What Should I Do If I Become A Victim Of Identity Theft

Identity thieves take advantage of everyday opportunities to discover your personal information and use it to commit fraud or other crimes. The good news is a victim of identity theft has more options today than ever before. According to the Federal Trade Commission (FTC), there are four important actions you can take to minimize the credit damage caused by circumstances beyond your control.

1. Contact any of the three major credit bureaus. Speak to someone in the fraud department and request that a fraud alert be placed on your credit report. As soon as one credit bureau confirms your fraud alert, the other two will automatically place one on your report as well. With a fraud alert in place, creditors must contact you before opening any new accounts in your name or changing any details of your existing accounts. Last Year Return

Then request a free copy of your credit report from each one. Review all of your credit information looking for unauthorized accounts, charges, or changes. Check the accuracy of your name, address, phone number, Social Security number (SSN), past employers, and any other personal information. Request any inaccuracies be corrected by notifying the bureaus by phone and follow up in writing by using certified mail, return receipt requested, so you will have documentation of all requests and responses by the bureaus. The addresses for each bureau are listed at the end of this article.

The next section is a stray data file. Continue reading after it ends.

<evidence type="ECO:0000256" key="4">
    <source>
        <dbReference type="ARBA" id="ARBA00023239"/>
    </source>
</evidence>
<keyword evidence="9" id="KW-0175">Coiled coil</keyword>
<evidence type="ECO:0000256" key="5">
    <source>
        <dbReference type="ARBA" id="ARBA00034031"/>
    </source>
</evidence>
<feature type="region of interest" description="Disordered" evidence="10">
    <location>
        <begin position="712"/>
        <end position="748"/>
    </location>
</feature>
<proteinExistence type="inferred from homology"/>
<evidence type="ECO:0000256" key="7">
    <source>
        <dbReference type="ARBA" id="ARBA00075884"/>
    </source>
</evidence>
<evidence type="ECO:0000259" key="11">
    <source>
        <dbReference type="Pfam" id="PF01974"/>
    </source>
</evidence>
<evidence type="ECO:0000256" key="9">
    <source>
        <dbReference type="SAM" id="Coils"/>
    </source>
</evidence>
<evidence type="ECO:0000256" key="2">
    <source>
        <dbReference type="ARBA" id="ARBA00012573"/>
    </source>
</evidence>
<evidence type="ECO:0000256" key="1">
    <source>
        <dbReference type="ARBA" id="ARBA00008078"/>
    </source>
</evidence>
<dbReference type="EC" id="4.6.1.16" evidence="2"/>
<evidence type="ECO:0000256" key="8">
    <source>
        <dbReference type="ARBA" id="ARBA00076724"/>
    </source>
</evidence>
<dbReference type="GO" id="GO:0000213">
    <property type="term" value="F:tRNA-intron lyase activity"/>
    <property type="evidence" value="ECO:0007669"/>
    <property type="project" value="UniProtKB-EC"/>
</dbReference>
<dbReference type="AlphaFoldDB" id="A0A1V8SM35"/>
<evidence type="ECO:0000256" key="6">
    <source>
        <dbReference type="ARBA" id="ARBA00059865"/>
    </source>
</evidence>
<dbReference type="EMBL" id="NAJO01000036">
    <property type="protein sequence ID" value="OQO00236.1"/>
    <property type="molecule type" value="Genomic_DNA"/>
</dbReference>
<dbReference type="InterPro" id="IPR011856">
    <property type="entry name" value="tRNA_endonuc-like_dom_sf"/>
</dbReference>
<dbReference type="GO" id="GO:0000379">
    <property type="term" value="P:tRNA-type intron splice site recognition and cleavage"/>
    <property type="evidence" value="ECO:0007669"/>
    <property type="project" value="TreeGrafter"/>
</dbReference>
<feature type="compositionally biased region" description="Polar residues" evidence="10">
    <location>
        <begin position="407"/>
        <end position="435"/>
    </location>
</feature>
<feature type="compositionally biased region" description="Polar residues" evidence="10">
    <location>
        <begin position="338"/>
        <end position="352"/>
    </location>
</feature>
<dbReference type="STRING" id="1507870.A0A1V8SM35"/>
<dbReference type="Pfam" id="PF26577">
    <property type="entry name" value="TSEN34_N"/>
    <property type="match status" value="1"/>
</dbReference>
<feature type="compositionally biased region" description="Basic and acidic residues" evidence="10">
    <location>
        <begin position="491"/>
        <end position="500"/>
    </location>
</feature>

Continue to check your reports every few months, especially in the first year after you have lost your personal information. Cool XXL

2. Contact the creditors for the accounts that have been altered or opened without your permission. This includes bank accounts, credit card companies, lenders, utilities, phone companies, Internet service providers, and any other services that may be opened fraudulently. Contact the company’s fraud department b phone and follow up with a letter.

The FTC offers the “ID Theft Affidavit” to dispute new accounts, available at www.ftc.gov . To dispute charges on existing accounts, request the company’s fraud dispute forms. Million Dollar Ideas

If you suspect that a thief has been passing bad checks in your name, close the account immediately and notify your bank. Contact the major check verification services and ask that the retailers who use their databases stop accepting your checks for purchases. To find out if an identity thief has been writing checks in your name, call SCAN at 1-800-262-7771. The three major check verification services are


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